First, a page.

Living out Loud

Remember that segment in Ferris Bueller’s Day Off when Ferris toots a few off-key notes on his trumpet and proudly declares, “Never had one lesson?” Later that day, he takes the stage on a float in the parade and plays for real. Clearly, Ferris was charmed, but I have been thinking a lot about how much the rest of us can do without lessons.

We bought a piano last summer. No one in our household plays an instrument. A hint of curiosity about playing piano cropped up in conversation and the simple inquiry became an opening to the possibility to enrich our lives. We found a reasonably-priced used piano for sale, and brought it home.

Now we have a lovely piano in our living room and the possibility of learning how to play it looms ahead. For the first week, I was so intimidated I wouldn’t even sit at the piano. I was sure that I needed lessons and the structure of instruction to even know where to begin. A few days later, D got home from school and promptly sat down at the piano. The first night he plink, plank, plunked his way to find all the notes to Mary had a Little Lamb. After a few minutes, he got out his phone and found an online tutorial to walk him through the first phrases of Fur Elise. He soon committed this song to memory too and, within 30 minutes, he had the beginning of a repertoire.

When T got home a few weeks later, he too sat right down and began to make music. The remainder of the summer, they both played for several minutes each morning and each evening. They often explored variations like playing with their non-dominant hand, or with one finger, or depressing the pedal or in two keys simultaneously. Melodies spontaneously emerged from their fingertips. They haven’t had any lessons and their fingering won’t be “right” but they are making music.

After hearing the boys play with exploratory joy and confidence, I wondered why I was waiting for lessons to pave my way. I hear music when the boys play, but worried that when I play it would only be noise. Was I doubting my ability to learn on my own? Am I really so averse to risk that I can’t sit down in my own living room and try? I may or may not make music, but what harm would be done by sitting down and making noise? I thought a lot about the way in which guarding myself from failure was keep me from even trying much less succeeding. What else was I sub-consciously choosing not to do in my life?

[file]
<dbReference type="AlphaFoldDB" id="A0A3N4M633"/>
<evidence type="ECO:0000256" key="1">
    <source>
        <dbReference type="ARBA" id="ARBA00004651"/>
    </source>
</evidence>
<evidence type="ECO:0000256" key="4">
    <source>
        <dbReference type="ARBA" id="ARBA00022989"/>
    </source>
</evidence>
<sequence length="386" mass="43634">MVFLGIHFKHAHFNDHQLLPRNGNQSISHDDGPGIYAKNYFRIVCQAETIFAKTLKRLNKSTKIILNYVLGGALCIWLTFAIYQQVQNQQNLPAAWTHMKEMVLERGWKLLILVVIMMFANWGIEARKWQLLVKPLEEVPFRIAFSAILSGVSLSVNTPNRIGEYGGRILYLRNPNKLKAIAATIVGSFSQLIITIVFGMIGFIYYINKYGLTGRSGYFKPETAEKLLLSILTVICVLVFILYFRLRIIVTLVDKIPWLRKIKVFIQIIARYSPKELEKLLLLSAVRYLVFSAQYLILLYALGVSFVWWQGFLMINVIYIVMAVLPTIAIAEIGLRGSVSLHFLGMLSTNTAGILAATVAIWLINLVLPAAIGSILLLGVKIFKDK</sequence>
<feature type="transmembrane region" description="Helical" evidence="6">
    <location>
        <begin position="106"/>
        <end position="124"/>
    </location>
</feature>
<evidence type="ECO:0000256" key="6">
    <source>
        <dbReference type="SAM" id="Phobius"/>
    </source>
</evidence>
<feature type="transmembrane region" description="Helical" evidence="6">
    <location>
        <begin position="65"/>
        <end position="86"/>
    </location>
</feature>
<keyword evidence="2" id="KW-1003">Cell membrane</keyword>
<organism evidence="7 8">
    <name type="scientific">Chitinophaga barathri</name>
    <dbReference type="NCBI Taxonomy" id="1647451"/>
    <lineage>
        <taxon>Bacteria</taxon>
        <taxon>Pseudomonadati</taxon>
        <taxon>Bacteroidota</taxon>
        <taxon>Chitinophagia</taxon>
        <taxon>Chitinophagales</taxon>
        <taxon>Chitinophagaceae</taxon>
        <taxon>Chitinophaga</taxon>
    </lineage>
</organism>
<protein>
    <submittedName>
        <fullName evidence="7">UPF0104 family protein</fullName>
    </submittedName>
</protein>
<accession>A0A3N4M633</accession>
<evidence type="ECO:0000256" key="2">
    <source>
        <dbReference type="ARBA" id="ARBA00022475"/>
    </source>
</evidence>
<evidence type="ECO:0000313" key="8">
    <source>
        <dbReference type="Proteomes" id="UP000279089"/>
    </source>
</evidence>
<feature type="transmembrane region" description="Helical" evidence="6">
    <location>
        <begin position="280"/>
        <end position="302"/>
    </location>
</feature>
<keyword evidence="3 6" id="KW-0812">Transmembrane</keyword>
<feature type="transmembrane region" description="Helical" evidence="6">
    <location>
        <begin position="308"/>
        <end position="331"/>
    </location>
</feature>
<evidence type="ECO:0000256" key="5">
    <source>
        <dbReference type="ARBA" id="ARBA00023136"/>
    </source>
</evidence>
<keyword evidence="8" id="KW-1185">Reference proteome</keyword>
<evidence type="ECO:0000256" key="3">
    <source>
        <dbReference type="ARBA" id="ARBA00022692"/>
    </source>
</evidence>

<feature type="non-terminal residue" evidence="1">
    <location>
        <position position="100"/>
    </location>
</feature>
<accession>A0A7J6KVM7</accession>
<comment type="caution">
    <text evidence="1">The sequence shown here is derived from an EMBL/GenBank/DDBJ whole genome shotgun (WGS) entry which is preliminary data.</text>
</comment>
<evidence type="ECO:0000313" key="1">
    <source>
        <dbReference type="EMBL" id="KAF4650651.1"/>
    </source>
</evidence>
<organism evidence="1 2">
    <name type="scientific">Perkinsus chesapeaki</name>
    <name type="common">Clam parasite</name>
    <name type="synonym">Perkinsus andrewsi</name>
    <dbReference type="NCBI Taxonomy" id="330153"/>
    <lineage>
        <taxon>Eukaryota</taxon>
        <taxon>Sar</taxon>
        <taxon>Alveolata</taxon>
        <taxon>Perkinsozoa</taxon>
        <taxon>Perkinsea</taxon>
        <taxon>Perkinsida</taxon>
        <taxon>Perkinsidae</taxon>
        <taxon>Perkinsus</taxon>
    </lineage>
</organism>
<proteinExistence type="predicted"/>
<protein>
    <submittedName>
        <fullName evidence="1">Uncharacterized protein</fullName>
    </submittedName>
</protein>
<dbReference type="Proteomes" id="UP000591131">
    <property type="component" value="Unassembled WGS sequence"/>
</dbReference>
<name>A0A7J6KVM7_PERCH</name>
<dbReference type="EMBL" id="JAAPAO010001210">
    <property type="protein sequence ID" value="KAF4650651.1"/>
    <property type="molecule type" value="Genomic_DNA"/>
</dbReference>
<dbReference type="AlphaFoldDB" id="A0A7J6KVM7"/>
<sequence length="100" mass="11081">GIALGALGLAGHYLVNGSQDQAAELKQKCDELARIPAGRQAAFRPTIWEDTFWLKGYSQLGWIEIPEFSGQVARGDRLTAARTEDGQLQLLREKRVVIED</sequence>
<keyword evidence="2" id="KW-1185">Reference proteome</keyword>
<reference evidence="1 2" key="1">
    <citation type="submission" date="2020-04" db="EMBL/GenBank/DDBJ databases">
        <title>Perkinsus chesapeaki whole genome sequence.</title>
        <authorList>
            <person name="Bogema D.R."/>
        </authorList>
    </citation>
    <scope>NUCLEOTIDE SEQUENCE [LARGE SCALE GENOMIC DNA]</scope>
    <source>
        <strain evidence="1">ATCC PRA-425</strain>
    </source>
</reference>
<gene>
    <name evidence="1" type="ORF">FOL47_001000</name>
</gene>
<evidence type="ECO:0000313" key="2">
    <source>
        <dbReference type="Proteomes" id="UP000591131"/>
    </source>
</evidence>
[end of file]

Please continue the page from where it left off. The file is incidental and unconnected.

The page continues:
I finally mustered up the courage to sit down and taught myself Mary had a Little Lamb one evening. Even better, once that was done, I let my fingers just move. I won’t be on stage at the concert hall anytime soon, but the music is not for anyone else. It is for me, for the joy of making noise, and for the understanding that I can learn and grow.

Since deciding to enroll in ChIME, I have noticed my interest in “living out loud” expanding. That means creating opportunities for thoughts and feelings to take expression in a myriad of forms — sometimes it is movement, sometimes words, sometimes creative art, and sometimes even a few minutes at the piano. I have found that I love the opportunity to create without knowing or caring what the outcome will be. The act of creating something, anything, feels healing. The creative process provides counterbalance to the overwhelming feelings of chaos and sorrow that accompany the too-frequent devastating news of violent action against humans and the earth, natural disasters, wars, and civil discord. And sometimes, the creative process manifests in an outcome that begs to be shared with others — an offering of creation into the world amidst the disintegration. This extension creates echoes that carry creativity and positivity back to me.

I may not gather the courage that compelled Ferris to the float in the center of the parade anytime soon but I will keep finding new ways to live out loud and appreciating the surprises that the practice reveals.

As I explore my own process, I find myself wondering how others choose to live out loud. How many times each day do you approach and then embrace something that is unfamiliar or plain old scary? When do you try something new, even when you don’t know how it will turn out? When do you chose to share your process or your outcome with others?